A collaborative case control study of sporadic hepatitis A in England.

Helen Maguire*, S. Handford, K. R. Perry, S. Nicholas, P. Waight, John Parry, M. O'Mahony, N. T. Begg

*Corresponding author for this work

    Research output: Contribution to journalReview articlepeer-review

    25 Citations (Scopus)

    Abstract

    A case control study of sporadic hepatitis A was carried out in 201 districts in England from July 1990 to June 1991. The aims were to determine the risk factors associated with the infection and to identify individuals or groups who might benefit from prophylactic measures, such as human normal immunoglobulin or hepatitis A vaccine. Factors associated with risk of hepatitis A included travel abroad (odds ratio (OR) 19.8; 95% confidence interval (CI) 4.87-80.6), a household contact with hepatitis A (OR 13.5; 95% CI 6.49-28.0) and sharing a household with a child aged 3 to 10 years (OR 1.57; 95% CI 1.1-2.22). This study provided no clear evidence of increased risk in health care workers, teachers, or other occupational groups. A non-significant trend towards an increased risk in nursery nurses and child minders aged 20 to 29 years was observed. Pre-exposure prophylaxis with hepatitis A vaccine may be considered for people who travel frequently to areas where hepatitis A is highly or moderately endemic. Post-exposure prophylaxis with human normal immunoglobulin should be given to contacts of known cases in accordance with national guidelines. Immunoglobulin alone has been recommended in outbreaks, but the use of vaccine alone or combined with immunoglobulin should be evaluated.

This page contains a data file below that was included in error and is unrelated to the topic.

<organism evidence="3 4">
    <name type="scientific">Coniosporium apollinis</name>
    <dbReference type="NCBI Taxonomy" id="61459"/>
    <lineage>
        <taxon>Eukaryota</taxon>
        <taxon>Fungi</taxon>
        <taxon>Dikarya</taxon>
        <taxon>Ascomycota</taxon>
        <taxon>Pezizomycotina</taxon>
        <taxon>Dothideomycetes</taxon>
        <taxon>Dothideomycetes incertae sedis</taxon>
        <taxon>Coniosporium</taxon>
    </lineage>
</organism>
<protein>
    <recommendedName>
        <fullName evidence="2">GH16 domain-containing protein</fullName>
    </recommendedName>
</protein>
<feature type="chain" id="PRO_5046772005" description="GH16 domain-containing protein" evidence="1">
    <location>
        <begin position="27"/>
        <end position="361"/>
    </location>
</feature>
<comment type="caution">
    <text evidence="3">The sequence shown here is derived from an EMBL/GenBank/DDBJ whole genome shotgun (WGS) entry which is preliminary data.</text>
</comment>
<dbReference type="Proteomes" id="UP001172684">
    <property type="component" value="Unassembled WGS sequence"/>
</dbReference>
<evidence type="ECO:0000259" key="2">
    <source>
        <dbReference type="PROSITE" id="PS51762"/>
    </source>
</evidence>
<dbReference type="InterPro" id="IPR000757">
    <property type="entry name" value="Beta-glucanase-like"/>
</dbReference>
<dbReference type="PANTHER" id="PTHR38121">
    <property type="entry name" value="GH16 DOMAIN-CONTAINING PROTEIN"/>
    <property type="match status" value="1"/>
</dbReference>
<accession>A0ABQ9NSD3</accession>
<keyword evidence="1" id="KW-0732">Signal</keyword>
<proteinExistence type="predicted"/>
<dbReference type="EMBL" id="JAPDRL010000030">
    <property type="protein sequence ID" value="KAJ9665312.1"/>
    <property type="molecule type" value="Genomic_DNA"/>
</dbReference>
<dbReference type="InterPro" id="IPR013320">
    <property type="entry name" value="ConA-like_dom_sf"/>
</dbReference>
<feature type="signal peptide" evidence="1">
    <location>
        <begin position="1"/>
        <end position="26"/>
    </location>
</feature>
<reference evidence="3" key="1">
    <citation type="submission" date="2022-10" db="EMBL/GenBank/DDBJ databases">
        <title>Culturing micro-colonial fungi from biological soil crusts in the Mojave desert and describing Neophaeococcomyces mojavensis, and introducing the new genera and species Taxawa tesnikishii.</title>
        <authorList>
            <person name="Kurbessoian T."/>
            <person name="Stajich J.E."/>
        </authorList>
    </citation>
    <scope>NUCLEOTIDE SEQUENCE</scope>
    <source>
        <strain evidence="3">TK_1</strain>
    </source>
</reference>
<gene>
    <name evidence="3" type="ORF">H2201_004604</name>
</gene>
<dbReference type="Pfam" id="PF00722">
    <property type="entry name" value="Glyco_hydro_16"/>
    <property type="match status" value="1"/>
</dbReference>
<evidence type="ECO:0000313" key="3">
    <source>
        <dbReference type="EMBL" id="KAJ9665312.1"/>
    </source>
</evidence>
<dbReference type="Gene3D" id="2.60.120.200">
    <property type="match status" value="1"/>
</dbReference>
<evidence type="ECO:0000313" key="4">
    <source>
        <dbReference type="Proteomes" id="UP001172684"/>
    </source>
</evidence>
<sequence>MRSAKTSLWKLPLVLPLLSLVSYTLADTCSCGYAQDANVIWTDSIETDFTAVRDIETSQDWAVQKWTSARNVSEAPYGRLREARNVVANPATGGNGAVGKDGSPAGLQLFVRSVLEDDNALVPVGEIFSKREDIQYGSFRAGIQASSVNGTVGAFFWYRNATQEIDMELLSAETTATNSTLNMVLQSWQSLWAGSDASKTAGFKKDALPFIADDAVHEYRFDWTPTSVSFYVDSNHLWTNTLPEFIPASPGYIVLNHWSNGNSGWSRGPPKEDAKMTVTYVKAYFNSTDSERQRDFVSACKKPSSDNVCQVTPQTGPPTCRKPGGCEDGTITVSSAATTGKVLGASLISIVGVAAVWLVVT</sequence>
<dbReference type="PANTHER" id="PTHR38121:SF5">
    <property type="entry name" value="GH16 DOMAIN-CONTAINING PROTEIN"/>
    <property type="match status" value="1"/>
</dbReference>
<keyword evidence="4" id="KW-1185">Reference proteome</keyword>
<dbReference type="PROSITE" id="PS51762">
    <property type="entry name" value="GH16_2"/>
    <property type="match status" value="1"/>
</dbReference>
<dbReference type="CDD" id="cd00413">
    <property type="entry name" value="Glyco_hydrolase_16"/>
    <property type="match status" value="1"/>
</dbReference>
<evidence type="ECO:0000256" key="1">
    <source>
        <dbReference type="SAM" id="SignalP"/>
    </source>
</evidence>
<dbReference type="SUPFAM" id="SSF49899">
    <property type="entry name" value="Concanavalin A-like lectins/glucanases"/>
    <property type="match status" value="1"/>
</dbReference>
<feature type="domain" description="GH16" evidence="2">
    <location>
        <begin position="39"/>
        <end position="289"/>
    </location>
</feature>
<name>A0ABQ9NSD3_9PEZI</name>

Original languageEnglish
    Pages (from-to)R33-40
    JournalCommunicable disease report. CDR review
    Volume5
    Issue number3
    Publication statusPublished - 3 Mar 1995

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